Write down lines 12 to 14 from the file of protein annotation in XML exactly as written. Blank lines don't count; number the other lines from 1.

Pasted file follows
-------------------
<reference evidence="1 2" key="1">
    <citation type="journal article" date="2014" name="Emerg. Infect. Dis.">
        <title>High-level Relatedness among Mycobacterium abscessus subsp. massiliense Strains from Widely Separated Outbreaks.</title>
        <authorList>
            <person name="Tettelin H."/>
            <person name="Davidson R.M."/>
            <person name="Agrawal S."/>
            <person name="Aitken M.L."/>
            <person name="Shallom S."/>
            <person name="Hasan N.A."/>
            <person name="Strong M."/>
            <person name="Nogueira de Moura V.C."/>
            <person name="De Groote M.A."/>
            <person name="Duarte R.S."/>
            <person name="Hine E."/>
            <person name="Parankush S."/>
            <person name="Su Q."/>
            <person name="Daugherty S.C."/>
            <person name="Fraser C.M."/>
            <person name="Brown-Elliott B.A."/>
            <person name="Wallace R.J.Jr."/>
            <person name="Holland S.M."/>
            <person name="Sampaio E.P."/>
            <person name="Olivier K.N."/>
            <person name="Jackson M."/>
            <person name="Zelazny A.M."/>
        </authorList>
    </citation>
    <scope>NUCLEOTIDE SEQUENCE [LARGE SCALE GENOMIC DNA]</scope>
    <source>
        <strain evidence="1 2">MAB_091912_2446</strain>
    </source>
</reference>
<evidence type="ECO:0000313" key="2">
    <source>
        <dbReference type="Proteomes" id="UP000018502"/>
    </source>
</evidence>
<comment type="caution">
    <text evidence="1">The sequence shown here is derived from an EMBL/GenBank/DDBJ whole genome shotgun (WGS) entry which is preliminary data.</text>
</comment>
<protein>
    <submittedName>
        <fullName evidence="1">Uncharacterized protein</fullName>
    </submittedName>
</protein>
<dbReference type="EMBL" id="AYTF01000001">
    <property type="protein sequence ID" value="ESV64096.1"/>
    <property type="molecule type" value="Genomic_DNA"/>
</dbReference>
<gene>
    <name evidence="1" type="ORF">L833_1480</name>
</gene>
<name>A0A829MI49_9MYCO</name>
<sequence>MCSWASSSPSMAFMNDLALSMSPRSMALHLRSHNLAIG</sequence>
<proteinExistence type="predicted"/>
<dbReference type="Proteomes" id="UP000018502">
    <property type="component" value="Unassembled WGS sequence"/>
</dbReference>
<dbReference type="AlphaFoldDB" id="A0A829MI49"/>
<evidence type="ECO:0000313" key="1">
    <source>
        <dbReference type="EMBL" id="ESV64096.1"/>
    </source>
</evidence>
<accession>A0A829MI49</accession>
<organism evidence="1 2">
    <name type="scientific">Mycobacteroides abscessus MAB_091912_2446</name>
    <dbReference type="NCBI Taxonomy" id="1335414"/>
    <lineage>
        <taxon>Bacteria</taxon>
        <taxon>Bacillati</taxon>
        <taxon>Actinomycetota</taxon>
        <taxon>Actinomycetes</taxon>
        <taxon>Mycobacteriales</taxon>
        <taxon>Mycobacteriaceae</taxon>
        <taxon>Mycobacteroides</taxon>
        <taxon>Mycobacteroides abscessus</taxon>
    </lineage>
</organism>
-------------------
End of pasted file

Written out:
            <person name="Nogueira de Moura V.C."/>
            <person name="De Groote M.A."/>
            <person name="Duarte R.S."/>